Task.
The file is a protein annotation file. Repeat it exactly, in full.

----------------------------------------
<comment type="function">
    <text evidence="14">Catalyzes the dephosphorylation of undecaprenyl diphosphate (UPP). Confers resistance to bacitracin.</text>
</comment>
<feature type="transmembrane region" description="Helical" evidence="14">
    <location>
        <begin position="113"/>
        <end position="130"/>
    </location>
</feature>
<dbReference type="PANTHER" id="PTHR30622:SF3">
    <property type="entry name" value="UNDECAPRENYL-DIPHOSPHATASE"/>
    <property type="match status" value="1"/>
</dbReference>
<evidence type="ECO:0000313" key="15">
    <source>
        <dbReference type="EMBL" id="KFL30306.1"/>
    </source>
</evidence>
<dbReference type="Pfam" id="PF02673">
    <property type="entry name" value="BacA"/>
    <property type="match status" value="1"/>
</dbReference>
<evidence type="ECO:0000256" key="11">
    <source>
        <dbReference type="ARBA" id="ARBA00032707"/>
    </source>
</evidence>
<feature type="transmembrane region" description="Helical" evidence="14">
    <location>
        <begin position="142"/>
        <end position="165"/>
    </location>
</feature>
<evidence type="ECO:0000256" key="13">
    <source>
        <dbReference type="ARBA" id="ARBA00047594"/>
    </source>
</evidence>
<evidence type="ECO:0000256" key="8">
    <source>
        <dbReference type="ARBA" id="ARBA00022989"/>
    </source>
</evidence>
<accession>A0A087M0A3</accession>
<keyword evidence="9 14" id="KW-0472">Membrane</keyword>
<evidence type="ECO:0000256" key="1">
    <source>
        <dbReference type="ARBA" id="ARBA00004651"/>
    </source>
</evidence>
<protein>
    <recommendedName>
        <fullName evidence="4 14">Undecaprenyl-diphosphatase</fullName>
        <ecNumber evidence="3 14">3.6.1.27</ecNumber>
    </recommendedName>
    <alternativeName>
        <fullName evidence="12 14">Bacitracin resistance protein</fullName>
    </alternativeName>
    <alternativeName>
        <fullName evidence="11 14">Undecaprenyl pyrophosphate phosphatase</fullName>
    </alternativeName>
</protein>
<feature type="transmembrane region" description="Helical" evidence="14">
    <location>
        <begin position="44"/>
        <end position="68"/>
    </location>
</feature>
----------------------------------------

<comment type="function">
    <text evidence="14">Catalyzes the dephosphorylation of undecaprenyl diphosphate (UPP). Confers resistance to bacitracin.</text>
</comment>
<feature type="transmembrane region" description="Helical" evidence="14">
    <location>
        <begin position="113"/>
        <end position="130"/>
    </location>
</feature>
<dbReference type="PANTHER" id="PTHR30622:SF3">
    <property type="entry name" value="UNDECAPRENYL-DIPHOSPHATASE"/>
    <property type="match status" value="1"/>
</dbReference>
<evidence type="ECO:0000313" key="15">
    <source>
        <dbReference type="EMBL" id="KFL30306.1"/>
    </source>
</evidence>
<dbReference type="Pfam" id="PF02673">
    <property type="entry name" value="BacA"/>
    <property type="match status" value="1"/>
</dbReference>
<evidence type="ECO:0000256" key="11">
    <source>
        <dbReference type="ARBA" id="ARBA00032707"/>
    </source>
</evidence>
<feature type="transmembrane region" description="Helical" evidence="14">
    <location>
        <begin position="142"/>
        <end position="165"/>
    </location>
</feature>
<evidence type="ECO:0000256" key="13">
    <source>
        <dbReference type="ARBA" id="ARBA00047594"/>
    </source>
</evidence>
<evidence type="ECO:0000256" key="8">
    <source>
        <dbReference type="ARBA" id="ARBA00022989"/>
    </source>
</evidence>
<accession>A0A087M0A3</accession>
<keyword evidence="9 14" id="KW-0472">Membrane</keyword>
<evidence type="ECO:0000256" key="1">
    <source>
        <dbReference type="ARBA" id="ARBA00004651"/>
    </source>
</evidence>
<protein>
    <recommendedName>
        <fullName evidence="4 14">Undecaprenyl-diphosphatase</fullName>
        <ecNumber evidence="3 14">3.6.1.27</ecNumber>
    </recommendedName>
    <alternativeName>
        <fullName evidence="12 14">Bacitracin resistance protein</fullName>
    </alternativeName>
    <alternativeName>
        <fullName evidence="11 14">Undecaprenyl pyrophosphate phosphatase</fullName>
    </alternativeName>
</protein>
<feature type="transmembrane region" description="Helical" evidence="14">
    <location>
        <begin position="44"/>
        <end position="68"/>
    </location>
</feature>